Benghazi Committee drinks wine, buys guns, doesn’t hold hearings ‒ former investigator
The House Select Committee on Benghazi, a 17-month investigation into the 2012 consulate attack in Libya, has long been accused of being a partisan witch hunt. Now a former staffer is complaining about its extracurricular activities.
Over the course of the ongoing Benghazi Committee investigation ‒ so far, a month longer than that of Watergate and counting ‒ there were bound to be some ebbs and flows to the committee’s workload. However, it is how they took advantage of that downtime that is raising questions over the point of keeping the committee in business.
The committee has not held a public hearing since January 27, but that hasn’t kept its members from meeting up on a weekly basis. They’ve formed a wine club, nicknamed “Wine Wednesdays,” in which they drink from glasses imprinted with the words “Glacial Pace,” Major Bradley F. Podliska, a committee investigator who was fired in June, told the New York Times. The customized goblets are a dig at Ranking Member Elijah Cummings (D-Maryland), who used the term in May to complain about the committee’s lack of urgency in completing its task.
“At every turn, the Select Committee comes up with a new excuse to further delay its work and then blames its glacial pace on someone else,” Cummings said in a statement at the time.
Benghazi gun-buying club
Wine Wednesdays are not the only social aspect of the Benghazi Committee. Its members have also set up a gun-buying club. They used the committee’s conference room to discuss the 9mm Glock handguns they wanted to purchase, Podliska said. A favorite agenda item for the club was the type of monograms that they wanted inscribed on the firearms.
The committee’s “glacial pace” can’t just be blamed on fun and games, though. Its staff members are struggling to actually do their jobs. The committee has assembled more than 50,000 pages of documents, but the staff has no way to collate them into usable information. There’s supposed to be an electronic system to manage the papers, but it’s still not complete. Finding critical documents can be an almost comical task, staff members told the NY Times, requiring them to dig through boxes to find what they’re looking for.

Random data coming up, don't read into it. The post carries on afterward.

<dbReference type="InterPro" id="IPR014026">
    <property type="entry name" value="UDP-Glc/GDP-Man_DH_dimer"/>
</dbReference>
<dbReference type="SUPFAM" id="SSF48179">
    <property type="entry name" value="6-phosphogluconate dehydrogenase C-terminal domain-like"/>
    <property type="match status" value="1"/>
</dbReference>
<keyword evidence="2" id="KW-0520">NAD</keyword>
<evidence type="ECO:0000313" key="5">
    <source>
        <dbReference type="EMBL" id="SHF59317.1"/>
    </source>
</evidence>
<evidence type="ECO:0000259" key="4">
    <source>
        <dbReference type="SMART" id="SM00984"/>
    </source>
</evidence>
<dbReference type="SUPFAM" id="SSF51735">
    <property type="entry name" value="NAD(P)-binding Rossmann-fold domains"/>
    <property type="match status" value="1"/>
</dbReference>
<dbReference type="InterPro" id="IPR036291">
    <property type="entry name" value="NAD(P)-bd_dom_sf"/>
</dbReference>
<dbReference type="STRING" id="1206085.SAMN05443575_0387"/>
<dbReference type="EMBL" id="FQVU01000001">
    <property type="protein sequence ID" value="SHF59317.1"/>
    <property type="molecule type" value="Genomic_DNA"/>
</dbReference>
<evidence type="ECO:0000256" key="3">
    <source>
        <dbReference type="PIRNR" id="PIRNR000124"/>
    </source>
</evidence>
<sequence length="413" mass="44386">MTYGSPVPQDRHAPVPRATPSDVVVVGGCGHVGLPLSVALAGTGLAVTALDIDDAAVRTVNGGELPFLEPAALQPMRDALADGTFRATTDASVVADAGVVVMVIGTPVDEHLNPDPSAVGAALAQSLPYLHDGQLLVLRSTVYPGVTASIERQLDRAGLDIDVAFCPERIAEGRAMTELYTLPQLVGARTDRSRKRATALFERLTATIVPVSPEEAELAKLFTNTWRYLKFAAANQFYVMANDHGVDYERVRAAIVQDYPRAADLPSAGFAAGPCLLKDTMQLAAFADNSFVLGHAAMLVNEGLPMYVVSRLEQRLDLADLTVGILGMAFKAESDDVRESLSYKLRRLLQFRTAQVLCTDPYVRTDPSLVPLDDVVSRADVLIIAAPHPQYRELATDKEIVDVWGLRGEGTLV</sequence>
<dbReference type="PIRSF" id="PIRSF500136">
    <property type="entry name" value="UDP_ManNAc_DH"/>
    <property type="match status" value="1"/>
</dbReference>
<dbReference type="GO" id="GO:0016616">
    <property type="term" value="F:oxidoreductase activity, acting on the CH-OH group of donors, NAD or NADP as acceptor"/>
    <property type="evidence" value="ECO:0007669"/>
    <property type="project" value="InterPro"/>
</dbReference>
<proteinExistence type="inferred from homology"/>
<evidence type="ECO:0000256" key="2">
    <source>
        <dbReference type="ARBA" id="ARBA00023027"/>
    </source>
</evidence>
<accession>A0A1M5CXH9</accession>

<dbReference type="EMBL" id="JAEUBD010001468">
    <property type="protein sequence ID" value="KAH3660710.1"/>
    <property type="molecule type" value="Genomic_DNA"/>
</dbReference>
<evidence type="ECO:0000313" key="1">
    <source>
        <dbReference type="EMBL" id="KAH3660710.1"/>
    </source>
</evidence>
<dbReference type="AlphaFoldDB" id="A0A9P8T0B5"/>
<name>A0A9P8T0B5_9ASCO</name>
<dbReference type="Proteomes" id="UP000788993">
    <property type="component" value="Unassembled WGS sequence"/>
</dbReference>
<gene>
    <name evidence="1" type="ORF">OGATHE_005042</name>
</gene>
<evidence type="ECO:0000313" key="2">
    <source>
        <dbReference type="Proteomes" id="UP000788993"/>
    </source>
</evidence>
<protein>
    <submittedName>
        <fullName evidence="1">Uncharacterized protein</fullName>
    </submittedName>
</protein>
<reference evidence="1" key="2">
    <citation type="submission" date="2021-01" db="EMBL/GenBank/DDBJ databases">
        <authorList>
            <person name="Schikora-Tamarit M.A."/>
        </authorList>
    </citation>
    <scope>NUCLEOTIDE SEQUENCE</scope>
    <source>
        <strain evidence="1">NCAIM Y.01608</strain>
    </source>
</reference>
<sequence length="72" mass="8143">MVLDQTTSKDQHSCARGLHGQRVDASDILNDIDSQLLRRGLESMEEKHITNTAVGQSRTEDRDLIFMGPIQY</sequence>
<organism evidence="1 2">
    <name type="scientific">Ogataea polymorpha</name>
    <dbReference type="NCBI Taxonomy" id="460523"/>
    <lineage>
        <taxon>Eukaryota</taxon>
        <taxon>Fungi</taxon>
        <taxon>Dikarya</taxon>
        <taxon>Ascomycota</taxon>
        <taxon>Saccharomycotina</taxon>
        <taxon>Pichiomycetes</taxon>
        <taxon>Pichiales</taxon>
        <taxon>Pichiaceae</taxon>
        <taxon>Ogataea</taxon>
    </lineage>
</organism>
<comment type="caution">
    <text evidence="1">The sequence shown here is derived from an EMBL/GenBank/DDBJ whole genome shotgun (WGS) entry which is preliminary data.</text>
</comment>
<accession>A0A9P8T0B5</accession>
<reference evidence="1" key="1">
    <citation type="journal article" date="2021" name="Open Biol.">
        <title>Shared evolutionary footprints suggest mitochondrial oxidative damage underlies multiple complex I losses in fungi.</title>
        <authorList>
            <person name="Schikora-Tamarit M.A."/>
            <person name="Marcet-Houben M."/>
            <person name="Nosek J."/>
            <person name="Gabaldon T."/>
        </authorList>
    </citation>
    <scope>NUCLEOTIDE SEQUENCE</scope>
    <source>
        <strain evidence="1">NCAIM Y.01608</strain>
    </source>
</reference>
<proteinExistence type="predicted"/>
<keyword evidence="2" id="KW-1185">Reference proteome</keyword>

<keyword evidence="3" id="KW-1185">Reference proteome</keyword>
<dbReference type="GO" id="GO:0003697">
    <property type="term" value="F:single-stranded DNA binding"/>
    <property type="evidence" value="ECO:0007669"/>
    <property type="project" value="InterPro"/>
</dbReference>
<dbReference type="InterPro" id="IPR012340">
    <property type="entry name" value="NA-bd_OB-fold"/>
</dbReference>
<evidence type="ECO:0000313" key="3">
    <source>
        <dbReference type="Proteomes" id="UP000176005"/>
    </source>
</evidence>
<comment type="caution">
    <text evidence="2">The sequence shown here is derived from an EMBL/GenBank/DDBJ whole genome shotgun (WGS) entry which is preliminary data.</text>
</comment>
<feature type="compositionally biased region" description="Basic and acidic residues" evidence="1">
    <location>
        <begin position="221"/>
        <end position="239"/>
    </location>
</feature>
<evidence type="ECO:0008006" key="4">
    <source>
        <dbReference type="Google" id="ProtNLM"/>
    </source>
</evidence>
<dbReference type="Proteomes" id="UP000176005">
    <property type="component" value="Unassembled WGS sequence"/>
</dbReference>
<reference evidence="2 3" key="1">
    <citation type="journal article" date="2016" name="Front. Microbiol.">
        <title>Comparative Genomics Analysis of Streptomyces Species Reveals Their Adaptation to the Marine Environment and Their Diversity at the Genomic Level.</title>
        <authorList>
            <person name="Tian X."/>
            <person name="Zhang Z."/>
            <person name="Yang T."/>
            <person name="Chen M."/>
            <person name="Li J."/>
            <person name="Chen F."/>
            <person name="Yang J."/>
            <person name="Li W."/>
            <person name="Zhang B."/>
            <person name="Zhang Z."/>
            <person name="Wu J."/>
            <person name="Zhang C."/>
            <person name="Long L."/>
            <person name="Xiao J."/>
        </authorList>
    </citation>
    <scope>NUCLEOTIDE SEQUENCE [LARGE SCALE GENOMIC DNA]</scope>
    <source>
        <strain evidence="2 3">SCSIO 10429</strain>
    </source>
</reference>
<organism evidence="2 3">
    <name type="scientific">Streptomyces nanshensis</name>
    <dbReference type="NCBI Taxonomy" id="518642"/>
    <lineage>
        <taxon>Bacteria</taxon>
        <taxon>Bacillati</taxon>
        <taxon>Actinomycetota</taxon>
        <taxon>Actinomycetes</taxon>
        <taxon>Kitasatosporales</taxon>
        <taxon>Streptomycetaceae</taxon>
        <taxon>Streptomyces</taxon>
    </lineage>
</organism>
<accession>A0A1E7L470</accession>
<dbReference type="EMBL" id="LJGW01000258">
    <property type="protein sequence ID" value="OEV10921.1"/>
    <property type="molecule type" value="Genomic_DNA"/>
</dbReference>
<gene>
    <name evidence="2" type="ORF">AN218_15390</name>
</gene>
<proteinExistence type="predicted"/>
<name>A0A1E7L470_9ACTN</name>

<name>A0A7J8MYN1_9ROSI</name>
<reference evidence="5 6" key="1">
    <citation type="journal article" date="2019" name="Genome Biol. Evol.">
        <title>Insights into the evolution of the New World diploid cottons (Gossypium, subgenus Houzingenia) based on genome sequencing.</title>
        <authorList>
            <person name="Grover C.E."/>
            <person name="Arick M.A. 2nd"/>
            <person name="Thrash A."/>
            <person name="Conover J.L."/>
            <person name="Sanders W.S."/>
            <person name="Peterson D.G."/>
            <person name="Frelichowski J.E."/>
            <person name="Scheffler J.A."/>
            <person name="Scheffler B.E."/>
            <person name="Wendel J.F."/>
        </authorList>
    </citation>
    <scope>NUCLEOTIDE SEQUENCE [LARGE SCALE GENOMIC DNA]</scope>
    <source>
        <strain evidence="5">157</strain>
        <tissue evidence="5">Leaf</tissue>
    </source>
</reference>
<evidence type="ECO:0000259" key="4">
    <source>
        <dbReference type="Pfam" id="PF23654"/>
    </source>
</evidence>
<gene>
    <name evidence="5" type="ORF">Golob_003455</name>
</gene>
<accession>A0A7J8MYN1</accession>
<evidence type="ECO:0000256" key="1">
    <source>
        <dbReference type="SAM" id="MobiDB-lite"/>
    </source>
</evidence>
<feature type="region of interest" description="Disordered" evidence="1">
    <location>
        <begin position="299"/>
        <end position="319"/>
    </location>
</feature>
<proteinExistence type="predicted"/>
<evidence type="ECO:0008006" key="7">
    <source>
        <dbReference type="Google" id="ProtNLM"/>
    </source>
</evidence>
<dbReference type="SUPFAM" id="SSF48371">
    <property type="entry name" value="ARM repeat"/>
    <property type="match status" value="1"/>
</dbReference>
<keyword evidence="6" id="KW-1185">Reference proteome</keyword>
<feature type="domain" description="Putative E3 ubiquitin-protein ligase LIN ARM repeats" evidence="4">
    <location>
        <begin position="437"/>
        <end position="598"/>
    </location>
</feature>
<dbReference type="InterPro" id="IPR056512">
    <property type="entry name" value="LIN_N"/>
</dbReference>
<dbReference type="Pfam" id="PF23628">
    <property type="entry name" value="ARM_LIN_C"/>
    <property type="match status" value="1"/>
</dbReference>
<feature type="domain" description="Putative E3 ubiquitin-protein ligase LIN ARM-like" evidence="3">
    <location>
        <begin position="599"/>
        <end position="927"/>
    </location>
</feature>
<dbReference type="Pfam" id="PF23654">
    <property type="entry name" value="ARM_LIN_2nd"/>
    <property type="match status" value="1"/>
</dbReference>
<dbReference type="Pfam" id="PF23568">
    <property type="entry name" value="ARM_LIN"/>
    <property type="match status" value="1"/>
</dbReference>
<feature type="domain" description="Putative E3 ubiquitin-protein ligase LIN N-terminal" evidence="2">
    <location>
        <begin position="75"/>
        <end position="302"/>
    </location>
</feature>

However laughable these criticisms of the committee may be, its members ‒ especially Chairman Trey Gowdy (R-South Carolina) ‒ have brushed them off as sour grapes by an employee who was fired for cause.
Podliska was fired after he received “repeated counseling for performance and lack of judgment,” the committee said in a statement, adding that he “has continued to imagine a variety of new, outlandish, never previously mentioned, allegations since his departure.” The Air Force Reserve intelligence officer, who served as a committee investigator for 10 months, was let go in June for three infractions: mishandling classified material, using work email to send a social invitation to colleagues and assigning an “unauthorized project” to an intern, he told CNN.
The 41-year-old, a lifelong Republican with a PhD in political science, claims, however, that he was fired because he refused to narrow his investigative efforts solely on Hillary Clinton, who was the secretary of state during the 2012 attacks on the US consulate in Benghazi, and on the State Department, and because he had to take leave to perform over a month of active duty service in the Air Force in Germany. Podliska plans to sue the committee for wrongful termination and violating the Uniformed Services Employment and Reemployment Rights Act of 1994, he told the NY Times.
Political witch hunt
There are some criticisms of the committee, though, that can’t be shrugged off as merely Podliska’s bitterness. Democrats ‒ and even some Republicans ‒ have called on the House leadership to dissolve the investigation, saying it has devolved into a political witch hunt aimed at Clinton ‒ timed to coincide with her run for president ‒ and an obsession with her private email server.
Last Wednesday, Representative Alan Grayson (D-Florida) filed an ethics complaint against Gowdy and House Majority Leader Kevin McCarthy (R-California) over the Benghazi Committee, accusing them of using “taxpayer funds for a political witch hunt.”In his letter to the Office of Congressional Ethics, Grayson cited recent remarks by McCarthy as proof.
"Everybody thought Hillary Clinton was unbeatable, right?" McCarthy told Fox News at the end of September. "But we put together a Benghazi special committee, a select committee. What are her numbers today? Her numbers are dropping. Why? Because she's untrustable. But no one would have known any of that had happened had we not fought."
In mid-September, the Daily Kos complained that, under Gowdy’s guidance, the Benghazi Committee “has long since turned into a Hillary Clinton digging expedition, seeking anything ‒ however unrelated to Benghazi ‒ that might hurt Clinton's presidential chances.” The site then called on the committee chair to release his emails, noting that a pro-Clinton poll found that 56 percent of voters “see it as a basic fairness issue.”
Even before that, though, people questioned by the committee ‒ namely Clinton confidante Sidney Blumenthal ‒ pointed out that they were asked to testify not on Benghazi, but on domestic political issues, the Huffington Post reported in June. Blumenthal was not asked a single question about the consulate in Libya until three hours into his testimony.